“A corporativist economy would recognize the social character of production, with individual initiative governed by social needs and social goals… In the final analysis, the true freedom of the individual does not find expression in the primitive pursuit of private interests, but in the collaborative effort to achieve collective ends.”
You may think “Okay, how is that any different from socialism.” The difference lies in the goals they have.
The socialist’s goal is to repress the wealthy class of factory owners and aristocrats by giving ownership (and economic gains) to the working class.
The corporatist’s goal is to unite the economy in a singular collective unit, the national ideal. Classes still exist so the Fascist doesn’t repress the wealthy aristocrat or ‘raise up’ the poor worker. The Fascist merges the aristocrat’s actions with that of the worker, this is done through the shared interests of nationhood and personal sacrifice… Or by force, if necessary.
The Italian Fascist wanted to witness an Italy worthy of Roman glory. He was sick of the weakness, indecision, and disunity of the feudal era. The Fascist wanted unification of all economic classes. He did not care about class warfare, about state power, or about individualism. The nation was tempered, like fine steel, by warfare and hardship. From this perspective one may see that military service personifies everything the Fascist admires in man (leading to its importance in Fascist society).
The nation is united through a collective purpose exemplified by a single leader who epitomized everything it meant to be Italian. He would rise to power and be immediately recognized as one who represented the collective will of the nation.
There is no purpose in having different political parties or figureheads. They are illusions. The Fascist party IS the nation. It represents everything that was and will be. The truth is that men are not selfish. Men are communal. Men willingly sacrifice themselves for the good of their tribe; the good of their nation; the glory of heroic deeds.
Reality is not objective, reality is subjective. Reality changes in the minds of men with the willpower to do so. Those with the strength can change the world.
Our cause is to finally participate in the great drama of nations. To once more feel the glory of military greatness, prestige, and economic power that had so long ago been taken. Fascism is about rebirth, it is about the renewal of a society from the ashes of the weak and frail. Fascism gives purpose those who feel their birthrights are being taken away by Liberal materialism or Communist scientism.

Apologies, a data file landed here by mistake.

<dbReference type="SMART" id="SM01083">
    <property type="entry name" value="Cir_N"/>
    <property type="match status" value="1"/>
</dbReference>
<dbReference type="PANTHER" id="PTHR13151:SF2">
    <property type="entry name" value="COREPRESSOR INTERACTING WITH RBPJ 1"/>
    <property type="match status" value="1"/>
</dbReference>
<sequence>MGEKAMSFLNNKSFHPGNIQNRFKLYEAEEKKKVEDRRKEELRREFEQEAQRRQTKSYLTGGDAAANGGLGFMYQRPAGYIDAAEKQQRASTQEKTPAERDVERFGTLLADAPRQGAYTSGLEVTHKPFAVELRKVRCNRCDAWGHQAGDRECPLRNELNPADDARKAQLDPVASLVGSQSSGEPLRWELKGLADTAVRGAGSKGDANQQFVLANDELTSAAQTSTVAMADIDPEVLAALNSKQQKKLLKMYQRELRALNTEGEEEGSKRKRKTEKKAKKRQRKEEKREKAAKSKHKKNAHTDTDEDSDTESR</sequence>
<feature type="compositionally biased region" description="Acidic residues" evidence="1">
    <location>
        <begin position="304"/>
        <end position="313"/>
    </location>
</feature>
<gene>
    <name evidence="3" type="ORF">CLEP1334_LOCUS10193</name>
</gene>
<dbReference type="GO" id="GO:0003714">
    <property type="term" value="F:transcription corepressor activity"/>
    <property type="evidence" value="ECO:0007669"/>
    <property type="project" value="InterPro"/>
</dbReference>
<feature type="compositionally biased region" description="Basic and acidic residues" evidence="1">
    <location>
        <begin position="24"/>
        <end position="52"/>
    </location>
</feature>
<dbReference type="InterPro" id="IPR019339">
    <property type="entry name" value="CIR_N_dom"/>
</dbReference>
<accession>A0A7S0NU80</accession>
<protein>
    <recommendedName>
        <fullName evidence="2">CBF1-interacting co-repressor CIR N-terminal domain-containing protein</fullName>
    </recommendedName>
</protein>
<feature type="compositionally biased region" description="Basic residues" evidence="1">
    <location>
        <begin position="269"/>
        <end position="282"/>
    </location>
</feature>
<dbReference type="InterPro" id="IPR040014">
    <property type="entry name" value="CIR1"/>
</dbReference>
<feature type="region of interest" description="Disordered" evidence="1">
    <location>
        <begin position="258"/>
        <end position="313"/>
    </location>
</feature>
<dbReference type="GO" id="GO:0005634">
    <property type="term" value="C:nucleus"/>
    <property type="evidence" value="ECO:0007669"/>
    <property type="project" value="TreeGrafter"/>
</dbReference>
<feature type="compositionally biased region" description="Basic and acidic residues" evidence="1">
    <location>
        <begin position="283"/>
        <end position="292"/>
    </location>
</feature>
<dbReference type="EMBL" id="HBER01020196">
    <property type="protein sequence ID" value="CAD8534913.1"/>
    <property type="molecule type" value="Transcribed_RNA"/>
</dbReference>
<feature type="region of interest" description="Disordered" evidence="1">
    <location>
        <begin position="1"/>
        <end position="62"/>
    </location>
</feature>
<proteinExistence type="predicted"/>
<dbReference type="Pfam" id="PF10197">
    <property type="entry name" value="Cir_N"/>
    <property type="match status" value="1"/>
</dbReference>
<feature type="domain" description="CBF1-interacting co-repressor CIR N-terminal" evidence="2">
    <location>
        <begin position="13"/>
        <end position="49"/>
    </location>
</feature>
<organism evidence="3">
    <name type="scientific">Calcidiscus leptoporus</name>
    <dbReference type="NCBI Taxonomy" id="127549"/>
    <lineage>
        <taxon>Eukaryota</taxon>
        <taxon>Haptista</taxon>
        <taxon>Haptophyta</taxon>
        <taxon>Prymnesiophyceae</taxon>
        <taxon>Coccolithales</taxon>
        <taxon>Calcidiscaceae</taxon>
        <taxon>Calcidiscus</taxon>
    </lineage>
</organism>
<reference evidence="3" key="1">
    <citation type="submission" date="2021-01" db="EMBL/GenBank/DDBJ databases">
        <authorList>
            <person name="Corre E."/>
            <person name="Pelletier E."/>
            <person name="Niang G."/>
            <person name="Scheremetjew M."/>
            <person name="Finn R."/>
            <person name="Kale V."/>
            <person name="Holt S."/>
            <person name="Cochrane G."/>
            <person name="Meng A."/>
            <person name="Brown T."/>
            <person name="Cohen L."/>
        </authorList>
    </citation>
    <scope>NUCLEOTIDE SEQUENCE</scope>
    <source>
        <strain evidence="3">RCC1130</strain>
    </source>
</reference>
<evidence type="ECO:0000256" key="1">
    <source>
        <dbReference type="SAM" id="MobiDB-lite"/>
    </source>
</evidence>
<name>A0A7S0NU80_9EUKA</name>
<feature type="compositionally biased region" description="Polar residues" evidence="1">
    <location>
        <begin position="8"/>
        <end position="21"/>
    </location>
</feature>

The Fascist does not care about race or class. The nation is all that matters. For those who are integrated into the fabric of the Italian community, for those who feel the very ethos of what it means to be Italian, for those who breath and die for their countrymen, heritage and economic power are not relevant.
The Fascist cares about consensus rule, not majority rule. But the only way to achieve a consensus is to ‘force’ the national ideal of the nation into the public sphere. This can only be done by mortal struggle (for survival), economic strife (painful industrialization), or fervent devotion to the nation.
Once the national ideal is on the forefront, nations are capable of changing the very world we live in. They are capable greatness previously thought impossible. Fascism is power.
We read about those fancy political types relating Plato’s ideal city state to Fascism. They all wonder, what would Plato say to the arguments made by Fascists on who governs in society? The Fascist would present his case, make all relevant notations in his book, The Republic. The Fascist would point out that the ruling elite would be quite similar to our philosopher kings and await the response.
I imagine Plato would would observe and make note of the similarities, take a long pause and think once more. But then, after a long wait, a knowing smirk would cross his lips and our Fascist would finally see… That at this moment we all witness what happens when we try to validate our political thoughts through the credibility of others who no longer have a voice.
That after dealing with this great weight, Plato can do nothing but endure, as we place yet another 5 ton brick on the back of bronze age Plato we see that he cannot cease to exist, he does only what he can do…